Meet the next fundraising generation: Inspirational children taking on huge challenges to support children living on the edge.
We are often stunned when we hear about the incredible achievements of some of our youngest supporters. Children who take on epic challenges to support children in challenging situations, so that they can learn, play, grow and be given the same opportunities in life, like access to education, that our young supporters have.
In Lebanon, we have been working with Lebanese NGO - Triumphant Mercy since 2014, providing quality education in a child friendly environment for nearly 300 Syrian refugee children. These children live in the informal refugee settlements of Bekaa Valley, who often struggle to access education and support.
The project started with four tent schools in the refugee camps in Bekaa Valley but in 2019 the children were brought together in one central building in Zahle, a nearby city. Students, together with trained refugee teachers, are driven in by bus from the camps to learn together in safe, colourful classrooms and have fun with friends in the large play space outside.
As with so many schools around the world, the Zahle school has been closed for much of the past year in the wake of the coronavirus pandemic. Lebanon has also faced further crisis in recent months; economic collapse, political rioting, a devastating explosion in the capital of Beirut along with continual lockdowns. But our teachers have been incredibly resilient, working tirelessly to come up with solutions to ensure the children can still have access to learning back in the camps. On World Refugee Day, we take a look at what our refugee teachers have been doing to offer home learning and support to the refugee children we support in Lebanon.
Hoda is one of seven children and she lives in a refugee settlement in Bekaa Valley, Lebanon. She and her family fled the war in Syria, and came here to try and find safety. As the conflict has been going for over eight years now, she and her brothers and sisters have never known anything different.
Sadly Hoda’s father was killed in a car accident in 2018. This makes things very difficult for her mother, looking after seven children in a camp alone, and Hoda has to spend a lot of time looking after her brothers and sisters.
Rishma Akter is a Rohingya refugee from Myanmar, who fled to Bangladesh in 2017 with her family. She received training from our partner organisation and now teaches at Learning Centre 22 in Kutupalong refugee camp. She is 18 years old and happily married. She loves teaching, and loves her students and describes one poignant moment in her career...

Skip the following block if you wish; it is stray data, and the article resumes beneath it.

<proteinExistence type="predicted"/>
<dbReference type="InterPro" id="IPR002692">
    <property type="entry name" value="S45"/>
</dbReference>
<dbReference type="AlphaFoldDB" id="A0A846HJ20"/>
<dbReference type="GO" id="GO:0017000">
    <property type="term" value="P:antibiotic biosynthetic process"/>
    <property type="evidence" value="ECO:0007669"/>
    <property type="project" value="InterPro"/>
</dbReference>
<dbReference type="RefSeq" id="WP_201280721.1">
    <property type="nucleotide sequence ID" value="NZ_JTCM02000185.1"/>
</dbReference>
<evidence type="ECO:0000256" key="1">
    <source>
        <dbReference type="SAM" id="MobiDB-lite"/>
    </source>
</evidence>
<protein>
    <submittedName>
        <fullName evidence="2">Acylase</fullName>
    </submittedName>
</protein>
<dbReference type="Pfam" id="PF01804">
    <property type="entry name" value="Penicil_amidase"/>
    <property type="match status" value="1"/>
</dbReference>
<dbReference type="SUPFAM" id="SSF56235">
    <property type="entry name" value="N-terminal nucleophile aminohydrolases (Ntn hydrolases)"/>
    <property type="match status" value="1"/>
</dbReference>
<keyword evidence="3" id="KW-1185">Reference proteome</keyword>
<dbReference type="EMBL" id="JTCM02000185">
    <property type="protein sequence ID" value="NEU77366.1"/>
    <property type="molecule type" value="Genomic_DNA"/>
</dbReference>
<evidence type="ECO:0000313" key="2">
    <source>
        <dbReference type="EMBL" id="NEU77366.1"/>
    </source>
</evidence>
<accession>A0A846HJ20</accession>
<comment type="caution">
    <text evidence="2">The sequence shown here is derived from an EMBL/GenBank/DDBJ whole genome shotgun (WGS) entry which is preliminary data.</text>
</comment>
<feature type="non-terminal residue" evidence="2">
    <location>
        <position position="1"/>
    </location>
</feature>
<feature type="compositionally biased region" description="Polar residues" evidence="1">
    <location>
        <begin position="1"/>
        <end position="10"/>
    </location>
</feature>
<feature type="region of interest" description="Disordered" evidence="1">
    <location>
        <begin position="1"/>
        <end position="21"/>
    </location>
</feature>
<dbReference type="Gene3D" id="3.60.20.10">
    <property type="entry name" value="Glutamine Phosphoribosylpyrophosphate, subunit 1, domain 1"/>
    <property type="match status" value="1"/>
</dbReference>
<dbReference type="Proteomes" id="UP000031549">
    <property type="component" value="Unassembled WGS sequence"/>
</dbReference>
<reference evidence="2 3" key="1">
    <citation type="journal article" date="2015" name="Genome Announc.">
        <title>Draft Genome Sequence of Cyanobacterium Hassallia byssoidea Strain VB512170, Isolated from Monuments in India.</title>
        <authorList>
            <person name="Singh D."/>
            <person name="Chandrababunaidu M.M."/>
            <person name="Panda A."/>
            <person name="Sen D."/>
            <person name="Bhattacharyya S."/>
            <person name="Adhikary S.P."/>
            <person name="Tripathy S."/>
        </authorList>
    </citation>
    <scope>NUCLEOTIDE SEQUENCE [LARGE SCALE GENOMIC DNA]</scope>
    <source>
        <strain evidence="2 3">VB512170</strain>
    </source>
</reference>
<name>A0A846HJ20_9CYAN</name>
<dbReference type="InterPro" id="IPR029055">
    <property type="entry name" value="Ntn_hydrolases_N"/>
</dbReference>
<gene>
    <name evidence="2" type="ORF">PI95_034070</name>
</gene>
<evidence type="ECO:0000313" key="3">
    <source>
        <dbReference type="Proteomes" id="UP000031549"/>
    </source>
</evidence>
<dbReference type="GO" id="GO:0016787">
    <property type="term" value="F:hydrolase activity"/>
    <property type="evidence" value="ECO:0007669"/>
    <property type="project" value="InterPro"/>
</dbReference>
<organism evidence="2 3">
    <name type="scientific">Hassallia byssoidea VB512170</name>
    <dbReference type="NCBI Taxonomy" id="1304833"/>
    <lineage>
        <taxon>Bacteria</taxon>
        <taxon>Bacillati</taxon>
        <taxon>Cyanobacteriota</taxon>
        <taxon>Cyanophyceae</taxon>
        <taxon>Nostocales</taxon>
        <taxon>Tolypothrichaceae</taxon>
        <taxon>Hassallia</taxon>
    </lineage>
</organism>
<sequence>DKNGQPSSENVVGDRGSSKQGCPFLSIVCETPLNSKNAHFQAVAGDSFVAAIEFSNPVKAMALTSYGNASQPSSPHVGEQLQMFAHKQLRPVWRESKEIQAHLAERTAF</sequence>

Gali is three years old and his parents fled to Kyaka II refugee settlement in Uganda around six years ago after a life-threatening conflict erupted between the Hema and Lendu tribes in their village of Ituri in the Democratic Republic of Congo. Uganda is a world leader in the way it hosts refugees, but Gali’s mother Maurine says that since crossing the border into the country life has not been easy.
MEET BAWK KAI MAI
Bawk Kai Mai is five years old and lives in Kachin State, Myanmar. She attends one of the Early Childhood Development Centres we support in the remote mountain camps near the border of China.
Poonam attended a government school in India until seventh grade. This was when her parents pulled her out of school despite her protests, so that she could work to support her family’s increasing household expenses. At just 17, her parents then made arrangements for her to marry a local boy.
Child marriage puts an end to childhood. It impacts young girls’ right to education and puts them at risk of violence, exploitation and abuse. Girls who are married as children are less likely to be in school and they struggle to earn money and contribute to the community. They are also more likely to have children while they are still children themselves and are more at risk of dying due to complications during pregnancy and childbirth.
It is estimated that 1.5 million girls under 18 get married in India each year, making it home to the largest number of child brides in the world. Dalit children, like Poonam, as members of the lowest caste in India are especially at risk of child marriage and face discrimination at almost every level.
Our programme in India looks to change this by creating protective environments for Dalit children in and surrounding Patna in Bihar State.
Eight year old Florrie Legge from Wombourne near Wolverhampton is taking on a 20 mile bike ride to raise money for Children on the Edge on Saturday 12th June. She hopes to raise an incredible £1500.
Children on the Edge works alongside local communities in some of the toughest places in the world to transform the lives of overlooked children by co-creating protective environments where they can safely live, play, learn and grow. To do this, we work closely with the people and places that have the most impact on the child: the family, classroom, community and society.
If families lack the resources to meet needs and solve problems, their children are pushed to the edge. They become poorly protected and are at risk of abuse, exploitation, exclusion and neglect, causing irreversible damage.